The Presidential Office yesterday said it regretted a remark by former president Lee Teng-hui (李登輝) that the Diaoyutai Islands (釣魚台) are part of Japanese territory and asked Democratic Progressive Party (DPP) Chairperson Tsai Ing-wen (蔡英文) to reiterate her position on the matter.
Presidential Office spokesman Lo Chih-chiang (羅智強) said Lee’s remark in the latest issue of the Japanese-language Bungeishunju magazine ran counter to historical facts and that President Ma Ying-jeou’s (馬英九) administration had reiterated on various occasions that the Republic of China (ROC) government had sovereignty over the islets, which are also claimed by Japan and China.
“It is a historical fact that the Diaoyutai Islands belong to the ROC. It is also the consensus of the ruling and opposition parties,” Lo said. “Chairwoman Tsai has openly declared that the Diaoyutai Islands are part of our territory. We find the former president’s remark unacceptable and undermines our sovereignty.”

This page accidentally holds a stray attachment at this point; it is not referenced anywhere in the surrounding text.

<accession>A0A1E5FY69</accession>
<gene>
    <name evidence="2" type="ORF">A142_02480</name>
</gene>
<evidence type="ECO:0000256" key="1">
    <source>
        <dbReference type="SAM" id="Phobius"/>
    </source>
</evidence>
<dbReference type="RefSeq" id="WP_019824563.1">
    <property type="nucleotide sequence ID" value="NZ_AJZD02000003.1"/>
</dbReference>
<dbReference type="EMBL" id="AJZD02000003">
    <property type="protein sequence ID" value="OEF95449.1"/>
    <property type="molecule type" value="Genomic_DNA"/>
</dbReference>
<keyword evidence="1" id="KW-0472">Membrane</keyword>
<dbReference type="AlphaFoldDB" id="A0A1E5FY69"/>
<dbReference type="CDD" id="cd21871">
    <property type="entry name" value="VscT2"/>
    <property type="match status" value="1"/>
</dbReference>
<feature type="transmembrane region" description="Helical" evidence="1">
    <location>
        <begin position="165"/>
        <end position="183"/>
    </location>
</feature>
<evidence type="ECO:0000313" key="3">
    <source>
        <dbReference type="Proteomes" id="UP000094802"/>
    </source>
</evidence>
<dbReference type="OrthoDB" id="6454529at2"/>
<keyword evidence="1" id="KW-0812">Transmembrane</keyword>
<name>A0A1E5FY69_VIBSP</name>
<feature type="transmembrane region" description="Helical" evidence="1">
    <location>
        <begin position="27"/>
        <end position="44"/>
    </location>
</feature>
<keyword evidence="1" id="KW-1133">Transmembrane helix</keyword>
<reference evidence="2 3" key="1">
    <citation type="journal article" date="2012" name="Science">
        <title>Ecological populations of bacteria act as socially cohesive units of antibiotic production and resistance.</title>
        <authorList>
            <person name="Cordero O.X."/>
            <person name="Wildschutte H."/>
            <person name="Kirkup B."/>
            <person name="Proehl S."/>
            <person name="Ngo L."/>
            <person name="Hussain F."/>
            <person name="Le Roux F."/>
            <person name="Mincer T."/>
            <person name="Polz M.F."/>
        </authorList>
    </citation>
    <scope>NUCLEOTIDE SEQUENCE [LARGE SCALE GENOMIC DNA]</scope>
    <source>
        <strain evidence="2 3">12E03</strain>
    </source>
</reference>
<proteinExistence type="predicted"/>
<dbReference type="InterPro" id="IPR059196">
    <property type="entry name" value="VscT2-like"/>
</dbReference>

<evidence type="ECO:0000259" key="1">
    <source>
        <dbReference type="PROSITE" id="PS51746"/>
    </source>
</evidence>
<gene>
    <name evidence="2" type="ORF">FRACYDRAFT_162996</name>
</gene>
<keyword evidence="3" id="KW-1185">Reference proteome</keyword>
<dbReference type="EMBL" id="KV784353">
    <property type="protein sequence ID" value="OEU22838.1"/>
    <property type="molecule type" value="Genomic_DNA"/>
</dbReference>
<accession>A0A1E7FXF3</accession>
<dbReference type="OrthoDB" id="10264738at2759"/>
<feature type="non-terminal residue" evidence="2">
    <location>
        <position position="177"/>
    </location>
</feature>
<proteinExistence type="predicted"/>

While Lee once served as president of the ROC, Lo said it was regretful for Lee to have made such a remark, which Lo described as “ridiculous” and undercutting the nation’s interests.
Lo said he hoped Tsai, as the head of the largest opposition party, would reiterate her position on the matter and protect the sovereignty of the ROC.
Lo said the islets are part of ROC territory, as they are part of Taiwan, which is an “inherent territory” of the ROC.
The island chain was discovered by the Chinese in 1403 during the Ming Dynasty and was documented in official records for hundreds of years, he said.
“It is a fact that can be easily found in historical documents,” he said.
Lo said it was true the Japanese “clandestinely” merged the inhabited Diaoyutai Islands into Japanese territory in January 1895, the year the Qing imperial court signed the Treaty of Shimonoseki with Japan following its defeat in the Sino-Japanese War, which also ceded Taiwan to Japan.
When Japan was defeated in World War II in 1945, Lo said Tokyo surrendered to the ROC government and returned control to Taiwan, Lo said.
“It should also hand back the Diaoyutai Islands,” he said.
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